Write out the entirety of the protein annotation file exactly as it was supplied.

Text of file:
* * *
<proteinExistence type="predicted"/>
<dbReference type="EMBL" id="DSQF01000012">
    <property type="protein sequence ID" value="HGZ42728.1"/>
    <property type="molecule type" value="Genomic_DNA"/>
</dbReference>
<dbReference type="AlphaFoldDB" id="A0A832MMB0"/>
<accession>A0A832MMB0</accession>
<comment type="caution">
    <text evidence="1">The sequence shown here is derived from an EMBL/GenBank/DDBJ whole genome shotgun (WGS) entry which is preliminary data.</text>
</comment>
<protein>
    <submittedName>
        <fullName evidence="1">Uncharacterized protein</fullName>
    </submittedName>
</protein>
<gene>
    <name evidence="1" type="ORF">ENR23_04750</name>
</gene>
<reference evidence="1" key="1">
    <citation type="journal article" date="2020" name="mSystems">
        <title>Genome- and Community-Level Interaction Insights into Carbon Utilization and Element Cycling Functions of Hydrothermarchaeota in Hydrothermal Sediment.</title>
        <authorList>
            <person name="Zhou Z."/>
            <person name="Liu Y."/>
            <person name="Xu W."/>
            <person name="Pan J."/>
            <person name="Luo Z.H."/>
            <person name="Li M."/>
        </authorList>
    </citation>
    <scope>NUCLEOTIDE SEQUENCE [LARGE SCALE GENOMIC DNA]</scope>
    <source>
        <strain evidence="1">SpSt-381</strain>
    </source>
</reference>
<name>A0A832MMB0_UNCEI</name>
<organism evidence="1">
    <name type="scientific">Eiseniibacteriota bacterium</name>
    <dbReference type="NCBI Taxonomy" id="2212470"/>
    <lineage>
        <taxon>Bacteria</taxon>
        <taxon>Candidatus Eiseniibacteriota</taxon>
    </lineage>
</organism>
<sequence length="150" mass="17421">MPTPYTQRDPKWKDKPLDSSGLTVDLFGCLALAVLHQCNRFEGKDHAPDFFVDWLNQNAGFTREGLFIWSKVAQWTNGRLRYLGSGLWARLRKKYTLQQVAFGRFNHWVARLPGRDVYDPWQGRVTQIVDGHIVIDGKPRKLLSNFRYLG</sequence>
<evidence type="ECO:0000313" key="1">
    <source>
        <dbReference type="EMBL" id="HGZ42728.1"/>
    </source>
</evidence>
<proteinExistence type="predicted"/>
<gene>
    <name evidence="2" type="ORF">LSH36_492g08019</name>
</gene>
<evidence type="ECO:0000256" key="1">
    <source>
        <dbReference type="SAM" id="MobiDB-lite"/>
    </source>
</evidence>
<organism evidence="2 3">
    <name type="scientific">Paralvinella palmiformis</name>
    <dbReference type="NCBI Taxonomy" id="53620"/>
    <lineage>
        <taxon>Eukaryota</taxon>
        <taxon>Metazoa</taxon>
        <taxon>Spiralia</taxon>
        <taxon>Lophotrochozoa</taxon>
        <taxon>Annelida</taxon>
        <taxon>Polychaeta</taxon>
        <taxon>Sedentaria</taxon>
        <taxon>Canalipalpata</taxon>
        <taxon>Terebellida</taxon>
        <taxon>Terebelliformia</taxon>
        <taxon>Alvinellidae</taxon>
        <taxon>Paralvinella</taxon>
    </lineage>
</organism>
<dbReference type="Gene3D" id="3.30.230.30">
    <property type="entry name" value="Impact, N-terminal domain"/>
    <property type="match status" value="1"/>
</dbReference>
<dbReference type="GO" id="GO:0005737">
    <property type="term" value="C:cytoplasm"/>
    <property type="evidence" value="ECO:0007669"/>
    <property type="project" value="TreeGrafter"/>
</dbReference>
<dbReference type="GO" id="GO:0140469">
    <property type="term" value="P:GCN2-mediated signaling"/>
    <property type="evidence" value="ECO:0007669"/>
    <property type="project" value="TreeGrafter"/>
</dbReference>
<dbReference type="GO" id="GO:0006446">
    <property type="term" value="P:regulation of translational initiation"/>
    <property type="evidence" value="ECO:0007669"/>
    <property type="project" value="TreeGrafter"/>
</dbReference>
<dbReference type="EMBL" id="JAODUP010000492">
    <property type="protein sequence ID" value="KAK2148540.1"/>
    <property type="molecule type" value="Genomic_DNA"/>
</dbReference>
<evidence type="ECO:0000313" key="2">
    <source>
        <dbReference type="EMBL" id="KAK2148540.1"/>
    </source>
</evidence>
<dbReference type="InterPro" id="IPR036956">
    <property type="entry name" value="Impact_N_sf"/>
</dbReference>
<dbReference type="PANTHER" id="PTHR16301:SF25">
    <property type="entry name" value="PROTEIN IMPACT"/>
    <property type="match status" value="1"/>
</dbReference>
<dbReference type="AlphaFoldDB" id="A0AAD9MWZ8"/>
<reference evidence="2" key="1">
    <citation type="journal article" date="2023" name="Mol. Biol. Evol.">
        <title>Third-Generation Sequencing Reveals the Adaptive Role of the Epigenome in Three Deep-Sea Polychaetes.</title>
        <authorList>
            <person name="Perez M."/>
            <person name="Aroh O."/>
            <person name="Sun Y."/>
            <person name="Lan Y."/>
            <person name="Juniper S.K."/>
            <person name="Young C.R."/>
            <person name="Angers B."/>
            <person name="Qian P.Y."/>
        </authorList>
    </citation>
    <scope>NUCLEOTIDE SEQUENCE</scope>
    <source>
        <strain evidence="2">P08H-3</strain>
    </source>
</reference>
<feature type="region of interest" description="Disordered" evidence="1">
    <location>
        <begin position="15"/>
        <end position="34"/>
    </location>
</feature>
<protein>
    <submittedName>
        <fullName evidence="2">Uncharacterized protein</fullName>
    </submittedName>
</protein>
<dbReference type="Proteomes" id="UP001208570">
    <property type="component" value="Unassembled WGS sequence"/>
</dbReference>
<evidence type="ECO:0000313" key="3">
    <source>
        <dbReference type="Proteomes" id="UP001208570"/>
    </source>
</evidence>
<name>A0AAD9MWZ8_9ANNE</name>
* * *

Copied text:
<proteinExistence type="predicted"/>
<dbReference type="EMBL" id="DSQF01000012">
    <property type="protein sequence ID" value="HGZ42728.1"/>
    <property type="molecule type" value="Genomic_DNA"/>
</dbReference>
<dbReference type="AlphaFoldDB" id="A0A832MMB0"/>
<accession>A0A832MMB0</accession>
<comment type="caution">
    <text evidence="1">The sequence shown here is derived from an EMBL/GenBank/DDBJ whole genome shotgun (WGS) entry which is preliminary data.</text>
</comment>
<protein>
    <submittedName>
        <fullName evidence="1">Uncharacterized protein</fullName>
    </submittedName>
</protein>
<gene>
    <name evidence="1" type="ORF">ENR23_04750</name>
</gene>
<reference evidence="1" key="1">
    <citation type="journal article" date="2020" name="mSystems">
        <title>Genome- and Community-Level Interaction Insights into Carbon Utilization and Element Cycling Functions of Hydrothermarchaeota in Hydrothermal Sediment.</title>
        <authorList>
            <person name="Zhou Z."/>
            <person name="Liu Y."/>
            <person name="Xu W."/>
            <person name="Pan J."/>
            <person name="Luo Z.H."/>
            <person name="Li M."/>
        </authorList>
    </citation>
    <scope>NUCLEOTIDE SEQUENCE [LARGE SCALE GENOMIC DNA]</scope>
    <source>
        <strain evidence="1">SpSt-381</strain>
    </source>
</reference>
<name>A0A832MMB0_UNCEI</name>
<organism evidence="1">
    <name type="scientific">Eiseniibacteriota bacterium</name>
    <dbReference type="NCBI Taxonomy" id="2212470"/>
    <lineage>
        <taxon>Bacteria</taxon>
        <taxon>Candidatus Eiseniibacteriota</taxon>
    </lineage>
</organism>
<sequence length="150" mass="17421">MPTPYTQRDPKWKDKPLDSSGLTVDLFGCLALAVLHQCNRFEGKDHAPDFFVDWLNQNAGFTREGLFIWSKVAQWTNGRLRYLGSGLWARLRKKYTLQQVAFGRFNHWVARLPGRDVYDPWQGRVTQIVDGHIVIDGKPRKLLSNFRYLG</sequence>
<evidence type="ECO:0000313" key="1">
    <source>
        <dbReference type="EMBL" id="HGZ42728.1"/>
    </source>
</evidence>
<proteinExistence type="predicted"/>
<gene>
    <name evidence="2" type="ORF">LSH36_492g08019</name>
</gene>
<evidence type="ECO:0000256" key="1">
    <source>
        <dbReference type="SAM" id="MobiDB-lite"/>
    </source>
</evidence>
<organism evidence="2 3">
    <name type="scientific">Paralvinella palmiformis</name>
    <dbReference type="NCBI Taxonomy" id="53620"/>
    <lineage>
        <taxon>Eukaryota</taxon>
        <taxon>Metazoa</taxon>
        <taxon>Spiralia</taxon>
        <taxon>Lophotrochozoa</taxon>
        <taxon>Annelida</taxon>
        <taxon>Polychaeta</taxon>
        <taxon>Sedentaria</taxon>
        <taxon>Canalipalpata</taxon>
        <taxon>Terebellida</taxon>
        <taxon>Terebelliformia</taxon>
        <taxon>Alvinellidae</taxon>
        <taxon>Paralvinella</taxon>
    </lineage>
</organism>
<dbReference type="Gene3D" id="3.30.230.30">
    <property type="entry name" value="Impact, N-terminal domain"/>
    <property type="match status" value="1"/>
</dbReference>
<dbReference type="GO" id="GO:0005737">
    <property type="term" value="C:cytoplasm"/>
    <property type="evidence" value="ECO:0007669"/>
    <property type="project" value="TreeGrafter"/>
</dbReference>
<dbReference type="GO" id="GO:0140469">
    <property type="term" value="P:GCN2-mediated signaling"/>
    <property type="evidence" value="ECO:0007669"/>
    <property type="project" value="TreeGrafter"/>
</dbReference>
<dbReference type="GO" id="GO:0006446">
    <property type="term" value="P:regulation of translational initiation"/>
    <property type="evidence" value="ECO:0007669"/>
    <property type="project" value="TreeGrafter"/>
</dbReference>
<dbReference type="EMBL" id="JAODUP010000492">
    <property type="protein sequence ID" value="KAK2148540.1"/>
    <property type="molecule type" value="Genomic_DNA"/>
</dbReference>
<evidence type="ECO:0000313" key="2">
    <source>
        <dbReference type="EMBL" id="KAK2148540.1"/>
    </source>
</evidence>
<dbReference type="InterPro" id="IPR036956">
    <property type="entry name" value="Impact_N_sf"/>
</dbReference>
<dbReference type="PANTHER" id="PTHR16301:SF25">
    <property type="entry name" value="PROTEIN IMPACT"/>
    <property type="match status" value="1"/>
</dbReference>
<dbReference type="AlphaFoldDB" id="A0AAD9MWZ8"/>
<reference evidence="2" key="1">
    <citation type="journal article" date="2023" name="Mol. Biol. Evol.">
        <title>Third-Generation Sequencing Reveals the Adaptive Role of the Epigenome in Three Deep-Sea Polychaetes.</title>
        <authorList>
            <person name="Perez M."/>
            <person name="Aroh O."/>
            <person name="Sun Y."/>
            <person name="Lan Y."/>
            <person name="Juniper S.K."/>
            <person name="Young C.R."/>
            <person name="Angers B."/>
            <person name="Qian P.Y."/>
        </authorList>
    </citation>
    <scope>NUCLEOTIDE SEQUENCE</scope>
    <source>
        <strain evidence="2">P08H-3</strain>
    </source>
</reference>
<feature type="region of interest" description="Disordered" evidence="1">
    <location>
        <begin position="15"/>
        <end position="34"/>
    </location>
</feature>
<protein>
    <submittedName>
        <fullName evidence="2">Uncharacterized protein</fullName>
    </submittedName>
</protein>
<dbReference type="Proteomes" id="UP001208570">
    <property type="component" value="Unassembled WGS sequence"/>
</dbReference>
<evidence type="ECO:0000313" key="3">
    <source>
        <dbReference type="Proteomes" id="UP001208570"/>
    </source>
</evidence>
<name>A0AAD9MWZ8_9ANNE</name>